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QUANTUM MODEL OF HYDROGEN ATOM prof. Ing. Pavel Ošmera, CSc. Brno University of Technology September 14-16, th Meeting on Chemistry and Life 2011

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Main ideas and differences MENDEL2010

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a) spiral structure as the fractal-spiral structure b) fractal-ring structure Fractals seem to be very powerful in describing natural objects on all scales. Fractal dimension and fractal measure, are crucial parameters for such description.

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a) b) c) Vortex structures: a) the vortex V B at the drain hole of bath-tub, b) the vortex tornado-vortex V T c) the vortex in the PET bottle

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Topological transformation

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MENDEL2009

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The vortex-fractal-ring structure of the electron Mauritsson Johan: online.itp.ucsb.edu/online/atto06/mauritsson/online.itp.ucsb.edu/online/atto06/mauritsson/

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The fractal ring structure of the electron MENDEL2010

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The fractal ring structure of the electron MENDEL2007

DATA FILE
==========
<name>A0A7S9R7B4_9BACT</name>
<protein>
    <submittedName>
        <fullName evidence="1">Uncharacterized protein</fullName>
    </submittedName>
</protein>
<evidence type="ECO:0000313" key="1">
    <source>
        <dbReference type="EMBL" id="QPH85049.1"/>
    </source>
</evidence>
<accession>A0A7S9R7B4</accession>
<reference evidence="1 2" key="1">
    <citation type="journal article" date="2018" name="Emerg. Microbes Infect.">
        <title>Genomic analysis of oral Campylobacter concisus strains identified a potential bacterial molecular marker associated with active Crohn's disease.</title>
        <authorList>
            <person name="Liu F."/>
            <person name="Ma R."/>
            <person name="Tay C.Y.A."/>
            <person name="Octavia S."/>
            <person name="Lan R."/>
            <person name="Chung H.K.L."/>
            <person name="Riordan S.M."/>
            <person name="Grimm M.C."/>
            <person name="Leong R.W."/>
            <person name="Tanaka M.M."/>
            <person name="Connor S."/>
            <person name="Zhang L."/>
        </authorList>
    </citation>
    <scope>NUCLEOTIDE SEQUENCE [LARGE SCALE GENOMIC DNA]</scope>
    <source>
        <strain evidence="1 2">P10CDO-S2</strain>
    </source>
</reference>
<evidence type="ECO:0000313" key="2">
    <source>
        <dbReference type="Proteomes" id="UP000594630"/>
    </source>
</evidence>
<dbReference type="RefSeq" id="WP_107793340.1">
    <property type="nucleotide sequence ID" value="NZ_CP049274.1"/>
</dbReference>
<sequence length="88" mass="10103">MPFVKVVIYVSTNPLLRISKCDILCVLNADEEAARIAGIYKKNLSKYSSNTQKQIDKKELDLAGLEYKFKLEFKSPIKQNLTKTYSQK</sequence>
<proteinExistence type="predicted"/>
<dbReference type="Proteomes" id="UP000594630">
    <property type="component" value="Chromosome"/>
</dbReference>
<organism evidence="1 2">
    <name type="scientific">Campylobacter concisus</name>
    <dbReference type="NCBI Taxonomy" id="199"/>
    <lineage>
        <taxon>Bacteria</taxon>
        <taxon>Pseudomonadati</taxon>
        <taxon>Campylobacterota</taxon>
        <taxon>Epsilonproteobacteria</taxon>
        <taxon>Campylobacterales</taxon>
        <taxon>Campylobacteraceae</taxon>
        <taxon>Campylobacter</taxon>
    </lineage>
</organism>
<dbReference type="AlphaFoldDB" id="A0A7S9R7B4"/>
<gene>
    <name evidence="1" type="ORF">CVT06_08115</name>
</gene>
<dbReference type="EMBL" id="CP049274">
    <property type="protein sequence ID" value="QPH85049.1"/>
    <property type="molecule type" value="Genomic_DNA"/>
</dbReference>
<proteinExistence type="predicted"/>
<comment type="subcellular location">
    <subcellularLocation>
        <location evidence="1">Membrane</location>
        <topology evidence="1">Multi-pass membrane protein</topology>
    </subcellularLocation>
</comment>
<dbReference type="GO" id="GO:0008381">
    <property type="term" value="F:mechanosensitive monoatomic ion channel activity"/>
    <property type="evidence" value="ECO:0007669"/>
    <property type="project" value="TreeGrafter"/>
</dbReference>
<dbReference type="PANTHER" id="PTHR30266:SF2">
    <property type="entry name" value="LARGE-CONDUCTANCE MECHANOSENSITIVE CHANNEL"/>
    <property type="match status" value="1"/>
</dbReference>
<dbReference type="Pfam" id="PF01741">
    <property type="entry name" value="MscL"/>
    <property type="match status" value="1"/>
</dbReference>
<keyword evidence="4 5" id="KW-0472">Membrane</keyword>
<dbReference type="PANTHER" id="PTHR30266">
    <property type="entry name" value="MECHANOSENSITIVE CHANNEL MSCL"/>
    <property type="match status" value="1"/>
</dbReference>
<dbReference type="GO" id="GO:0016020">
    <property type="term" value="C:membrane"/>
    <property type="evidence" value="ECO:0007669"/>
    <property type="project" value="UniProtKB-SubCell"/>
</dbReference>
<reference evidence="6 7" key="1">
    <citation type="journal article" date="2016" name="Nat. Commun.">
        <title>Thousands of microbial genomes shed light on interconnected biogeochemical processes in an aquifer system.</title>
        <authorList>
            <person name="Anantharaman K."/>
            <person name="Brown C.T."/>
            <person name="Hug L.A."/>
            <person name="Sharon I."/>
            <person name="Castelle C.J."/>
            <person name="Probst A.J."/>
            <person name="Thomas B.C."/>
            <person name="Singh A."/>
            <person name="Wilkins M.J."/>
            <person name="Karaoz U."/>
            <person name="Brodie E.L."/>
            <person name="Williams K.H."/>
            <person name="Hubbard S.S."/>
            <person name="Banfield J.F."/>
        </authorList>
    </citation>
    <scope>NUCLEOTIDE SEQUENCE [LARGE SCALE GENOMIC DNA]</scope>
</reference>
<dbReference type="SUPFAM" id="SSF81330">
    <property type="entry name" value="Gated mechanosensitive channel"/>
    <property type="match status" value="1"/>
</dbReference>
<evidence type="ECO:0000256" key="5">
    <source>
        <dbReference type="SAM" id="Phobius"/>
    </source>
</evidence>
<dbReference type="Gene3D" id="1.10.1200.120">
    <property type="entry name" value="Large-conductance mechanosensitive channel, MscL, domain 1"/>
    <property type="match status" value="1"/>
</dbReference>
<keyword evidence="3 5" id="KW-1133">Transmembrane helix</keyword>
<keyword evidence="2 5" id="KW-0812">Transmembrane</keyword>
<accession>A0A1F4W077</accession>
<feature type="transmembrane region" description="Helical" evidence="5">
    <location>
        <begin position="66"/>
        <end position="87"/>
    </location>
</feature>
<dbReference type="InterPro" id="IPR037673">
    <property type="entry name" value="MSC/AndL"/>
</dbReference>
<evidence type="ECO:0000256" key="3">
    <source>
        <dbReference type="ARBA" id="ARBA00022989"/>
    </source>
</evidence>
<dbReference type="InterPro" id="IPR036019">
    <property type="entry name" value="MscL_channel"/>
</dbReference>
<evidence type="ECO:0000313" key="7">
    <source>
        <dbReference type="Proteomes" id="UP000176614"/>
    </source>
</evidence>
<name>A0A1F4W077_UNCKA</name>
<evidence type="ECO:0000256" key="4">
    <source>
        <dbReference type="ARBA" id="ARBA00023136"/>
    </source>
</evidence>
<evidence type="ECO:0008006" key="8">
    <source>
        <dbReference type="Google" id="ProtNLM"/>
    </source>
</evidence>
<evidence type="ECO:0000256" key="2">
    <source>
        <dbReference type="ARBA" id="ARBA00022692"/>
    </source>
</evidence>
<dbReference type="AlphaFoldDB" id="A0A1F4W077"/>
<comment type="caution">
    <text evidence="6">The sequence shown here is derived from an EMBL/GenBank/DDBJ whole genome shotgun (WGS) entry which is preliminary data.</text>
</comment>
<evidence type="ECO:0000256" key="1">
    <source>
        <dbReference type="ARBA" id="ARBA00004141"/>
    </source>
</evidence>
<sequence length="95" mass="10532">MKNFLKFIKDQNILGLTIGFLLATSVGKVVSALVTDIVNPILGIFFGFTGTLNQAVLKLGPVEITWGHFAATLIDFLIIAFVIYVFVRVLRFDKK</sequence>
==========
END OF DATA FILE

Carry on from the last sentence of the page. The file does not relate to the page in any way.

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Amper‘s law Coulom‘s law

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This result is in coincidence with the well-known Einstein’s law.

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The levitating electron in the field of the proton The electron-proton structure of hydrogen d proton elektron n=7 MENDEL2010 MENDEL2007 n=1

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The line spectrum of hydrogen atom Perhaps the decreasing width Δλ 2n of spectrum lines (as Δλ 23 = λ a - λ b ) depends on energy E io and kinetic energy E r. This energy can vary in the interval {E a, E b } for {λ a, λ b } and ΔE λ = E b - E a = E io /(20π 2 ) = E r /20 = 0.069eV (for n 1 =2 a different size n 2 >n 1 ). It can be caused by precession of the electron. λ a λ b λ a λ b MENDEL2010

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neutron proton

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for r o F max MENDEL2007